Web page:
The oil-and-gas industry provides a glimmer into the Fluid Firm. In oil and gas, one company probably owns the drilling technology while another owns the resource being explored. When there are decisions to be made, a global team of experts may be convened at a moment’s notice, from a variety of companies, to review data and make critical decisions in real time.

This model is increasingly the norm for technology companies, manufacturing companies and oil-and-gas companies. It is also coming to the mining company of the future.

At Stratalis, we see this change happening now. We have worked with mining companies on creating open innovation initiatives that tap ideas from suppliers and experts around the world. We have worked with suppliers around initiatives to work more tightly with their clients, better understand their issues and create more relevant solutions. These miners and suppliers are developing a competitive advantage that will reap benefits today and in the future.

Not all Fluid Firms will be the same, as market differentiation is inherent in the nature of the Fluid Firm. However, all new Fluid Firms, especially within diversified companies, will have elements of:

  • Market creation: Companies will focus on becoming market creators and work with customers to create demand and redefine markets and solutions. This deep connection with customers and the market will also position the company to constantly innovate.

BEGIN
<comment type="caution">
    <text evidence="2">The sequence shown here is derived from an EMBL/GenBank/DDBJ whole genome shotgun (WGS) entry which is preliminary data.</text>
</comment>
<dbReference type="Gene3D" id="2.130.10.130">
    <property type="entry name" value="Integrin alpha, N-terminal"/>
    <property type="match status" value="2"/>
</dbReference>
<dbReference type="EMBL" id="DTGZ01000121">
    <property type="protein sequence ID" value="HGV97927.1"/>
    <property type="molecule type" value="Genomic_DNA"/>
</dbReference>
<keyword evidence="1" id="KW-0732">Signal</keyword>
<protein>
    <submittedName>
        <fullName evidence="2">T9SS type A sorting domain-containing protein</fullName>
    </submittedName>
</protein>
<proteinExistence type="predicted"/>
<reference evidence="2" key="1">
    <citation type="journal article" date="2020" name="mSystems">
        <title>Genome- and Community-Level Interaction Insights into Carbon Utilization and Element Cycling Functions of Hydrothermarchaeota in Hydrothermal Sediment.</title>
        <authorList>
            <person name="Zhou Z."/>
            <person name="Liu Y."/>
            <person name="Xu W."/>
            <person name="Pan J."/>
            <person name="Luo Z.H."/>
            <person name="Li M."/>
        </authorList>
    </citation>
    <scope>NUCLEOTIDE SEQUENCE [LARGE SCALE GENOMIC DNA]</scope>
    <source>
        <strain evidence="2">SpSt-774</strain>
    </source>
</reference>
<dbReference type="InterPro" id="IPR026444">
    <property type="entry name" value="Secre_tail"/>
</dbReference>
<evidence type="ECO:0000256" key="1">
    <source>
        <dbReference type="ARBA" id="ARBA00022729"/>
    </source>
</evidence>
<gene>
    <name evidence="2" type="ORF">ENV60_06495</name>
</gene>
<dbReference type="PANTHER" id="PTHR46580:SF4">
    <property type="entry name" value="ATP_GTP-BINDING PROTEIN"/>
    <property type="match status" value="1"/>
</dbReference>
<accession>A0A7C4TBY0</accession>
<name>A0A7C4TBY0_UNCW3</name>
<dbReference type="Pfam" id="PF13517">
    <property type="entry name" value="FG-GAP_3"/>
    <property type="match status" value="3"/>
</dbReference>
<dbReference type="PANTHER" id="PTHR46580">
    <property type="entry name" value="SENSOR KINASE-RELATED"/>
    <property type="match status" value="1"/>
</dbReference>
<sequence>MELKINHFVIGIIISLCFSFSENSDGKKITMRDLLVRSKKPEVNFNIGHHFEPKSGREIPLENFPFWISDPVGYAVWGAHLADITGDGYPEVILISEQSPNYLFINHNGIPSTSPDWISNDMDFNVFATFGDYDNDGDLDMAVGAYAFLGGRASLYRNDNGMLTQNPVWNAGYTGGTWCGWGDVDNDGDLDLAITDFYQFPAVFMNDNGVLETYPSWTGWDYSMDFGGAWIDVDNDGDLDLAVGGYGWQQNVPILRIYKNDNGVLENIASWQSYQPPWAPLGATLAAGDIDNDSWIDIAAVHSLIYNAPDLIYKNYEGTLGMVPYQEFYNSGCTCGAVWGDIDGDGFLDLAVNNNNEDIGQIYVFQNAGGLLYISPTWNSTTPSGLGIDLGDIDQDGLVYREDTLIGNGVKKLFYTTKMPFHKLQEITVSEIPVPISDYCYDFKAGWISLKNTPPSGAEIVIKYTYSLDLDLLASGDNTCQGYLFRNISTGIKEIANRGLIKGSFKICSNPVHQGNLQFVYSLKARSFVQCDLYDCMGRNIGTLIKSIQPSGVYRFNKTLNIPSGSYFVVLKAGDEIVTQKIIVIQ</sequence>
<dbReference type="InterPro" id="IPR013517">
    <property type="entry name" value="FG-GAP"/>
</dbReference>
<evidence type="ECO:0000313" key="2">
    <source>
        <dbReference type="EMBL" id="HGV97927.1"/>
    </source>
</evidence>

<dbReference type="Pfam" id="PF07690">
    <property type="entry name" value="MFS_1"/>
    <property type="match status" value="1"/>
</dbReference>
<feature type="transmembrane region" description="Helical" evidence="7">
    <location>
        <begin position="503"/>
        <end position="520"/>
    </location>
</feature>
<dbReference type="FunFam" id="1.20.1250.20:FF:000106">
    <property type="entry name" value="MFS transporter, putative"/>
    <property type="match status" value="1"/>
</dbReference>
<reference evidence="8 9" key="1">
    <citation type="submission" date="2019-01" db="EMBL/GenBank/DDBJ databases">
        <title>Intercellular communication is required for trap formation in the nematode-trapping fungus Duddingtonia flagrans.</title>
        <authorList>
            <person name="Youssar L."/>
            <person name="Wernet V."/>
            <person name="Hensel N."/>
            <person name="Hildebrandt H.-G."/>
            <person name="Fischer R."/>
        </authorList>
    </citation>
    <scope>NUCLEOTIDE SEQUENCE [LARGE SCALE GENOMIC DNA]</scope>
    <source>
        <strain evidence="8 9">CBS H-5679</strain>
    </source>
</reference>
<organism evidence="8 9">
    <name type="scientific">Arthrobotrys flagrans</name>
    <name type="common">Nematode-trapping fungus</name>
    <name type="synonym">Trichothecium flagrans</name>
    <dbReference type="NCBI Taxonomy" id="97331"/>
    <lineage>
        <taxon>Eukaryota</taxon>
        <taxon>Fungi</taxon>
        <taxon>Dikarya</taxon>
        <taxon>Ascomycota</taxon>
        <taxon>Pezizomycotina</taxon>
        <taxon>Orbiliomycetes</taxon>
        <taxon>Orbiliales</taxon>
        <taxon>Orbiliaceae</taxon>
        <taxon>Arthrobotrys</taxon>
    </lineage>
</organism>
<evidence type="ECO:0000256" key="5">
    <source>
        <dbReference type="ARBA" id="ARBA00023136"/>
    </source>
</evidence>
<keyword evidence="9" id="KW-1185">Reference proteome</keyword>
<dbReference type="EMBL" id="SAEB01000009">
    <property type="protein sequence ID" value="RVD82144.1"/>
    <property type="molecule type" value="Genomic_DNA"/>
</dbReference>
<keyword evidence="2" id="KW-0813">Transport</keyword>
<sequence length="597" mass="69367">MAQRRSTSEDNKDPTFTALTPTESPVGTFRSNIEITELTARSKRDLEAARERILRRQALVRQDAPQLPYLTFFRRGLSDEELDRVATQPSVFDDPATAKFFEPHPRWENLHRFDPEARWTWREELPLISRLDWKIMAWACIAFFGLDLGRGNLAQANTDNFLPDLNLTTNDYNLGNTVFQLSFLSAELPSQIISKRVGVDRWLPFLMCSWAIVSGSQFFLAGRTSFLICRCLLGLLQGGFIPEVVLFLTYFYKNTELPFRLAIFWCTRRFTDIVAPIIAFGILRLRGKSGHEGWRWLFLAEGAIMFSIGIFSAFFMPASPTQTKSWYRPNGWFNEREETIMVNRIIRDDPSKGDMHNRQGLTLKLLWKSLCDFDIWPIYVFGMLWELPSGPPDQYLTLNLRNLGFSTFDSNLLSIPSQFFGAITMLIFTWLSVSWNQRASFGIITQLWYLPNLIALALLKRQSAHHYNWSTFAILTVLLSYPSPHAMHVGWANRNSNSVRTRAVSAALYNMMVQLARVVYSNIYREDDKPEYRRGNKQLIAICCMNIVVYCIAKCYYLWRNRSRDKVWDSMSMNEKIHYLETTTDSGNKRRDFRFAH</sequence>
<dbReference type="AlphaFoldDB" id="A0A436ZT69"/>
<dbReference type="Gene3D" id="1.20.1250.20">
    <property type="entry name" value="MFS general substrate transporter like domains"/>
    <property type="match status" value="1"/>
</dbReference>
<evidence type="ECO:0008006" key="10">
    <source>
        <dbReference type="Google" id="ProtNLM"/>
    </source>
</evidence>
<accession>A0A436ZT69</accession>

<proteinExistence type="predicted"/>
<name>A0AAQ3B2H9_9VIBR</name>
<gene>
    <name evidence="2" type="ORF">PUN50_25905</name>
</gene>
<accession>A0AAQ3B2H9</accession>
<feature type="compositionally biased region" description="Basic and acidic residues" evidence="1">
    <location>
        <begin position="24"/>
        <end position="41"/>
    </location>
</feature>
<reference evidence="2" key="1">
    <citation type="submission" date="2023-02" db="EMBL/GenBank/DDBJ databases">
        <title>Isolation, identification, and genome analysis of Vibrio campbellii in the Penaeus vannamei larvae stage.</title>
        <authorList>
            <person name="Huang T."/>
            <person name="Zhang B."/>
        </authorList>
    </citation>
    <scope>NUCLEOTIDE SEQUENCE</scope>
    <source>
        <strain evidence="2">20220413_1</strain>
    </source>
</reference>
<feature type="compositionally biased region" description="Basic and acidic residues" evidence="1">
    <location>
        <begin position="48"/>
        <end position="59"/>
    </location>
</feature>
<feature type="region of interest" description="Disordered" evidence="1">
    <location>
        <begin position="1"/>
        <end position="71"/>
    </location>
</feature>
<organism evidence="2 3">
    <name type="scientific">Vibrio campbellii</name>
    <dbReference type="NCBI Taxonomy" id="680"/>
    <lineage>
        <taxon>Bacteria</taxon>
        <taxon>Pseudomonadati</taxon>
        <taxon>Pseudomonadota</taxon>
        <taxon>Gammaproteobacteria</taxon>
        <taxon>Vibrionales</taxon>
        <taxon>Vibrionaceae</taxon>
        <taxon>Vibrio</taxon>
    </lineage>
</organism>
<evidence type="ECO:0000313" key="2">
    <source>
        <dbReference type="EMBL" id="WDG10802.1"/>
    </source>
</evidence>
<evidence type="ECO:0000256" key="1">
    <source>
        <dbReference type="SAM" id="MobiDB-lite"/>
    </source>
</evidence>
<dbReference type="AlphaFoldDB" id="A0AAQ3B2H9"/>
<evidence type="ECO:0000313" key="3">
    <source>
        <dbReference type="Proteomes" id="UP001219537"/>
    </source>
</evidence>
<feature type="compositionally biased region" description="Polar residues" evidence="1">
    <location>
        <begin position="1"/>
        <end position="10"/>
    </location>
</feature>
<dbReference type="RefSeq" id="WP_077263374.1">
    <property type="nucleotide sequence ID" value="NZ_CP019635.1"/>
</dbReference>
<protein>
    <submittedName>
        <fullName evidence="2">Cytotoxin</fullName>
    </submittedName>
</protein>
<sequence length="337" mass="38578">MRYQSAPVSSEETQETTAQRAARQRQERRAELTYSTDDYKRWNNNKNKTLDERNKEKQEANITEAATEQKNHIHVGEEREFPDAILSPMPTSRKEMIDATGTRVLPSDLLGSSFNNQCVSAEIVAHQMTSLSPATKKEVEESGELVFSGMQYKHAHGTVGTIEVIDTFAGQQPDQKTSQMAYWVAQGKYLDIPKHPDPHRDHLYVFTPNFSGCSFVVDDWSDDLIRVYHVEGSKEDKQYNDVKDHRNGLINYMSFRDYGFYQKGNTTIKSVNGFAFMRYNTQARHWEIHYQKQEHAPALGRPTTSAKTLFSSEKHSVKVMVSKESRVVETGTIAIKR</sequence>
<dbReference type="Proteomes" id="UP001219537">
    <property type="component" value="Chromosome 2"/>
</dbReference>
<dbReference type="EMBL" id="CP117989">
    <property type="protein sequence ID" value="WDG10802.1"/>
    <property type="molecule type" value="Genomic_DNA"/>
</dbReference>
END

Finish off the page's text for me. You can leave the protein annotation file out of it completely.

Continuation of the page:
• Strategic differentiation: With operating technology minimising traditional advantages, companies will focus on new points of differentiation. These could come from technology development, economies of scale, or other barrier-to-entry type advantages, such as controlling strategic choke points. Other advantages can come from better customer and stakeholder collaboration.
  • Asset management: Some companies may outsource all their operations and focus on other sources of value; discovering, understanding, managing and trading in and out of orebodies and resources to create a risk-weighted portfolio that can easily shift over time. Some mining companies are showing potential signs of shifting in this direction.
  • Collaboration: In addition to market-facing reasons, operational and project development will require collaboration to improve decision-making and responsiveness. There are other reasons to collaborate, however. The capital cost and risk of developing new projects will increase with so much new and rapidly changing technology. Willingness to partner and collaborate is one way to counter this. This is one aspect of the Fluid Firm that has become more prominent within mining in recent years, across technology and capital projects.

In this series on Strategic Futurecasting, we have explored visions of the future of mining, from operations to organisations to the business model. Some elements of these visions are implementable today and others require further development and innovation. All of them, however, are useful for planning and making decisions today.

Next month, in our final article of this series, we will discuss the implications of these Futurecasts on business today and share lessons that can help inform immediate decisions.